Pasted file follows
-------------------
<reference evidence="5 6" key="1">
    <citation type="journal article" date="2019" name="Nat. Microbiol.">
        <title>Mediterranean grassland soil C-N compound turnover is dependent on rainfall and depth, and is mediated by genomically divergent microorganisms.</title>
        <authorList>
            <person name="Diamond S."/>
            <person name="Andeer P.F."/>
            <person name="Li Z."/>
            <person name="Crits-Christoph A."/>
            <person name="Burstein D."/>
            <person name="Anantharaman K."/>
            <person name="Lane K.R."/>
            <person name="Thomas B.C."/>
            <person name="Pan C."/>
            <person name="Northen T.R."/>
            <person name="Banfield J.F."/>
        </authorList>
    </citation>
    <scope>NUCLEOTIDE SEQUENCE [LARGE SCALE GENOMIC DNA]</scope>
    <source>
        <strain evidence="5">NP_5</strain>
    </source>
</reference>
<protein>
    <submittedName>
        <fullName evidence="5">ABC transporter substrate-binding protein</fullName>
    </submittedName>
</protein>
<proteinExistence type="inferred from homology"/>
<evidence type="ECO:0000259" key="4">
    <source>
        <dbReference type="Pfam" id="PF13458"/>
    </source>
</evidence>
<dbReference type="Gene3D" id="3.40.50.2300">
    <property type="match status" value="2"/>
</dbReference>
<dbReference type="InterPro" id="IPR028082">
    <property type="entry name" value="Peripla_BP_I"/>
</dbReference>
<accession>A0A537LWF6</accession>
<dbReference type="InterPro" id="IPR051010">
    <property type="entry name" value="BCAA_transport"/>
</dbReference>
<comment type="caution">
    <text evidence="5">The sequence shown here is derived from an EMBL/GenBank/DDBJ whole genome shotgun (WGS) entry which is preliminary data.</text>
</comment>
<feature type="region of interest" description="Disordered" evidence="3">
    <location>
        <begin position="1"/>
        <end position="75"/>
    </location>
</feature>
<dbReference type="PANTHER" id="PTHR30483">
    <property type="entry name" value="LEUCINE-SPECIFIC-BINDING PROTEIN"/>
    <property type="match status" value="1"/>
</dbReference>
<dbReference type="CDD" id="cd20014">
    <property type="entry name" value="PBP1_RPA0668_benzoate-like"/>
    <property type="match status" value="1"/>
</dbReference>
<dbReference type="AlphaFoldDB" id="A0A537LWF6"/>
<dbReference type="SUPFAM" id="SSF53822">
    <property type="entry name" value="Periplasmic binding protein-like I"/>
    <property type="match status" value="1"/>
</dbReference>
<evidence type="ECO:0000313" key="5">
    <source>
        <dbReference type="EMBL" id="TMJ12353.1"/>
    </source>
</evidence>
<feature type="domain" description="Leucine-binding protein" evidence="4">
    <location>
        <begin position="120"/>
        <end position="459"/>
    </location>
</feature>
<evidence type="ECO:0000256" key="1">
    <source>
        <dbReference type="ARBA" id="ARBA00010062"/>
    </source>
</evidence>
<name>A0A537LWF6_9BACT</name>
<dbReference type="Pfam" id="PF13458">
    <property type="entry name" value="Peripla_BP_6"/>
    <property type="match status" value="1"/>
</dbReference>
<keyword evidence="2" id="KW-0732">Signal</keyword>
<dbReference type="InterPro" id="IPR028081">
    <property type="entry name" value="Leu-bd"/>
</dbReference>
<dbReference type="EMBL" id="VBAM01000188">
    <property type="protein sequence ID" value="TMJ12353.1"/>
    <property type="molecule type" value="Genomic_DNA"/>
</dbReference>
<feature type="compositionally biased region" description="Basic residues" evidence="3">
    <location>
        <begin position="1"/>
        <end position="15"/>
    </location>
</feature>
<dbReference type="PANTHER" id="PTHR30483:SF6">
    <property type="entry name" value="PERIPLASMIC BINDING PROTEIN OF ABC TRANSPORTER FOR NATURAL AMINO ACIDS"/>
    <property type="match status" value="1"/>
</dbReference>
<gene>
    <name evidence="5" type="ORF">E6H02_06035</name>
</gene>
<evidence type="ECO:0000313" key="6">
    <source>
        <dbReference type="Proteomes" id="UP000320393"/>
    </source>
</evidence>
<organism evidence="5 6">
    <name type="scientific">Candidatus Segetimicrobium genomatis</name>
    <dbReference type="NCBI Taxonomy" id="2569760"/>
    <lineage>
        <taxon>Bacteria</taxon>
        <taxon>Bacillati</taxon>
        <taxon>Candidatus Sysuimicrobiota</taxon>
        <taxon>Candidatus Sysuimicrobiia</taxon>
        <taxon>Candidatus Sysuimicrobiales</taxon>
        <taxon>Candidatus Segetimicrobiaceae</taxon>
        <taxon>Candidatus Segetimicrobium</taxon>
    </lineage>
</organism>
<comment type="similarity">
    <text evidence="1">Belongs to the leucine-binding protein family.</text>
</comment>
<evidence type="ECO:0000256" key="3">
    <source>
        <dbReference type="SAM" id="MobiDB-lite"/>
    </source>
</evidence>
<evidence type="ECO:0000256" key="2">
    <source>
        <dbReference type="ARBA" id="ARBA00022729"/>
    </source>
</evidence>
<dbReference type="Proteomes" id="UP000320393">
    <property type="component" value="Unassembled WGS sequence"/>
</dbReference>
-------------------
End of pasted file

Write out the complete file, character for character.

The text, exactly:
<reference evidence="5 6" key="1">
    <citation type="journal article" date="2019" name="Nat. Microbiol.">
        <title>Mediterranean grassland soil C-N compound turnover is dependent on rainfall and depth, and is mediated by genomically divergent microorganisms.</title>
        <authorList>
            <person name="Diamond S."/>
            <person name="Andeer P.F."/>
            <person name="Li Z."/>
            <person name="Crits-Christoph A."/>
            <person name="Burstein D."/>
            <person name="Anantharaman K."/>
            <person name="Lane K.R."/>
            <person name="Thomas B.C."/>
            <person name="Pan C."/>
            <person name="Northen T.R."/>
            <person name="Banfield J.F."/>
        </authorList>
    </citation>
    <scope>NUCLEOTIDE SEQUENCE [LARGE SCALE GENOMIC DNA]</scope>
    <source>
        <strain evidence="5">NP_5</strain>
    </source>
</reference>
<protein>
    <submittedName>
        <fullName evidence="5">ABC transporter substrate-binding protein</fullName>
    </submittedName>
</protein>
<proteinExistence type="inferred from homology"/>
<evidence type="ECO:0000259" key="4">
    <source>
        <dbReference type="Pfam" id="PF13458"/>
    </source>
</evidence>
<dbReference type="Gene3D" id="3.40.50.2300">
    <property type="match status" value="2"/>
</dbReference>
<dbReference type="InterPro" id="IPR028082">
    <property type="entry name" value="Peripla_BP_I"/>
</dbReference>
<accession>A0A537LWF6</accession>
<dbReference type="InterPro" id="IPR051010">
    <property type="entry name" value="BCAA_transport"/>
</dbReference>
<comment type="caution">
    <text evidence="5">The sequence shown here is derived from an EMBL/GenBank/DDBJ whole genome shotgun (WGS) entry which is preliminary data.</text>
</comment>
<feature type="region of interest" description="Disordered" evidence="3">
    <location>
        <begin position="1"/>
        <end position="75"/>
    </location>
</feature>
<dbReference type="PANTHER" id="PTHR30483">
    <property type="entry name" value="LEUCINE-SPECIFIC-BINDING PROTEIN"/>
    <property type="match status" value="1"/>
</dbReference>
<dbReference type="CDD" id="cd20014">
    <property type="entry name" value="PBP1_RPA0668_benzoate-like"/>
    <property type="match status" value="1"/>
</dbReference>
<dbReference type="AlphaFoldDB" id="A0A537LWF6"/>
<dbReference type="SUPFAM" id="SSF53822">
    <property type="entry name" value="Periplasmic binding protein-like I"/>
    <property type="match status" value="1"/>
</dbReference>
<evidence type="ECO:0000313" key="5">
    <source>
        <dbReference type="EMBL" id="TMJ12353.1"/>
    </source>
</evidence>
<feature type="domain" description="Leucine-binding protein" evidence="4">
    <location>
        <begin position="120"/>
        <end position="459"/>
    </location>
</feature>
<evidence type="ECO:0000256" key="1">
    <source>
        <dbReference type="ARBA" id="ARBA00010062"/>
    </source>
</evidence>
<name>A0A537LWF6_9BACT</name>
<dbReference type="Pfam" id="PF13458">
    <property type="entry name" value="Peripla_BP_6"/>
    <property type="match status" value="1"/>
</dbReference>
<keyword evidence="2" id="KW-0732">Signal</keyword>
<dbReference type="InterPro" id="IPR028081">
    <property type="entry name" value="Leu-bd"/>
</dbReference>
<dbReference type="EMBL" id="VBAM01000188">
    <property type="protein sequence ID" value="TMJ12353.1"/>
    <property type="molecule type" value="Genomic_DNA"/>
</dbReference>
<feature type="compositionally biased region" description="Basic residues" evidence="3">
    <location>
        <begin position="1"/>
        <end position="15"/>
    </location>
</feature>
<dbReference type="PANTHER" id="PTHR30483:SF6">
    <property type="entry name" value="PERIPLASMIC BINDING PROTEIN OF ABC TRANSPORTER FOR NATURAL AMINO ACIDS"/>
    <property type="match status" value="1"/>
</dbReference>
<gene>
    <name evidence="5" type="ORF">E6H02_06035</name>
</gene>
<evidence type="ECO:0000313" key="6">
    <source>
        <dbReference type="Proteomes" id="UP000320393"/>
    </source>
</evidence>
<organism evidence="5 6">
    <name type="scientific">Candidatus Segetimicrobium genomatis</name>
    <dbReference type="NCBI Taxonomy" id="2569760"/>
    <lineage>
        <taxon>Bacteria</taxon>
        <taxon>Bacillati</taxon>
        <taxon>Candidatus Sysuimicrobiota</taxon>
        <taxon>Candidatus Sysuimicrobiia</taxon>
        <taxon>Candidatus Sysuimicrobiales</taxon>
        <taxon>Candidatus Segetimicrobiaceae</taxon>
        <taxon>Candidatus Segetimicrobium</taxon>
    </lineage>
</organism>
<comment type="similarity">
    <text evidence="1">Belongs to the leucine-binding protein family.</text>
</comment>
<evidence type="ECO:0000256" key="3">
    <source>
        <dbReference type="SAM" id="MobiDB-lite"/>
    </source>
</evidence>
<evidence type="ECO:0000256" key="2">
    <source>
        <dbReference type="ARBA" id="ARBA00022729"/>
    </source>
</evidence>
<dbReference type="Proteomes" id="UP000320393">
    <property type="component" value="Unassembled WGS sequence"/>
</dbReference>